Democratic control over such capital is the key to providing the money for governments and communities to rebuild. In addition to tax on international capital transactions to curb currency speculators, broader regulation of finance capital will be required. This would include controls on capital flows, taxes on short term speculative transactions, tightening of easy credit that allows speculators to multiply the size of their bets way beyond the cash required to cover them.
A widespread and co-ordinated attack on corporate tax evasion and capital flight including offshore banking centers is also essential. Naturally, the markets would immediately punish any country proposing such controls on its own. However, a regional grouping of powerful states such as the European Union would be a secure and lucrative enough market to ensure that those who control money would not dare leave the safety and security afforded by such a bloc. This pattern would then be attempted globally.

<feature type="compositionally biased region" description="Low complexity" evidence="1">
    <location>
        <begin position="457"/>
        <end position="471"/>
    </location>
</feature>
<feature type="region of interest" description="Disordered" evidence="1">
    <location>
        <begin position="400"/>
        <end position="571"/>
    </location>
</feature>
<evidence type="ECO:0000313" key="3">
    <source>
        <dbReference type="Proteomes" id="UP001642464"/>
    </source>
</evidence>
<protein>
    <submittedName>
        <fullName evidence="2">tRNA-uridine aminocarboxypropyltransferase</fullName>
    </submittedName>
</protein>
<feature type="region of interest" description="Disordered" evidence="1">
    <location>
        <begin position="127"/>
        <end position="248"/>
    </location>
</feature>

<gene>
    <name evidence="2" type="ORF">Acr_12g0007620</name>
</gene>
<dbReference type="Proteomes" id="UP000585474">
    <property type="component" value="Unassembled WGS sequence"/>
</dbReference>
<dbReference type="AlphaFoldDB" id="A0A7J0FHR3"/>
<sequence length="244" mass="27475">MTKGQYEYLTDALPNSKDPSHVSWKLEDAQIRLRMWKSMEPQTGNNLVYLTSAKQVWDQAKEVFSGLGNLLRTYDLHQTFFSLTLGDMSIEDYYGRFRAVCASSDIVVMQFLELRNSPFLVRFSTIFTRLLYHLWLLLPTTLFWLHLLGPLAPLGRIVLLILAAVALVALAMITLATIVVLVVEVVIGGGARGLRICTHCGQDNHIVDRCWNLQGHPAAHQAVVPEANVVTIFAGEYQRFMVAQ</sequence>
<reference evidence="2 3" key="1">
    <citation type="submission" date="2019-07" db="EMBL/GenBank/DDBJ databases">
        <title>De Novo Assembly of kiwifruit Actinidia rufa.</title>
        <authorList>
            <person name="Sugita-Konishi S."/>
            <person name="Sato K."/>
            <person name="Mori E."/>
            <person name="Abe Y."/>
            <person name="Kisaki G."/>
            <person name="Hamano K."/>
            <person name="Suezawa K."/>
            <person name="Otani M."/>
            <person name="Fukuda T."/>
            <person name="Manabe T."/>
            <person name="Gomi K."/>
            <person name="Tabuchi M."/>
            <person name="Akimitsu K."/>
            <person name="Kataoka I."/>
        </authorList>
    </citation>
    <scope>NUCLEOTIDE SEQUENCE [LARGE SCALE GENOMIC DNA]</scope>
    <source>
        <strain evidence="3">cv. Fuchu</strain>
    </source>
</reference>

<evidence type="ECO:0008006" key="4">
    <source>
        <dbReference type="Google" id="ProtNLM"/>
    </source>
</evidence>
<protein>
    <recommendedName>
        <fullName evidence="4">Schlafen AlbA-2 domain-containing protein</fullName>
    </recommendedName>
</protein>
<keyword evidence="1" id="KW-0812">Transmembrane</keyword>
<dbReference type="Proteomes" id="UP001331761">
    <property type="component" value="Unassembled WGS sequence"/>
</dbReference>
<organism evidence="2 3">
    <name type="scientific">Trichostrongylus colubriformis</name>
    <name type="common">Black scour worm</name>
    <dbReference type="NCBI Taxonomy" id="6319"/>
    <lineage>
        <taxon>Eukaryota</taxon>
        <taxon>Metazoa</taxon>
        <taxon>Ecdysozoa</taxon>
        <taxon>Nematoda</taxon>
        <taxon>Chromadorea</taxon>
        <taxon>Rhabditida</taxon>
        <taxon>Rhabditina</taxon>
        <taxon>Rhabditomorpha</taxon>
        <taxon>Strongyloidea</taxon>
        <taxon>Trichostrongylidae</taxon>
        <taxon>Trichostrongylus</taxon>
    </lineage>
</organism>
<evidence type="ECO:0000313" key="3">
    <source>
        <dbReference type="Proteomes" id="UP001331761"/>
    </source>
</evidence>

Politically, the 20th century was a battle between left and right. In the 21st century the contest will pit localists against those struggling to manage globalization. The former will seek control over the local economy; the latter will continue to see globalization as inevitable as gravity. Their role will be to attempt to make it a better balance for all of us.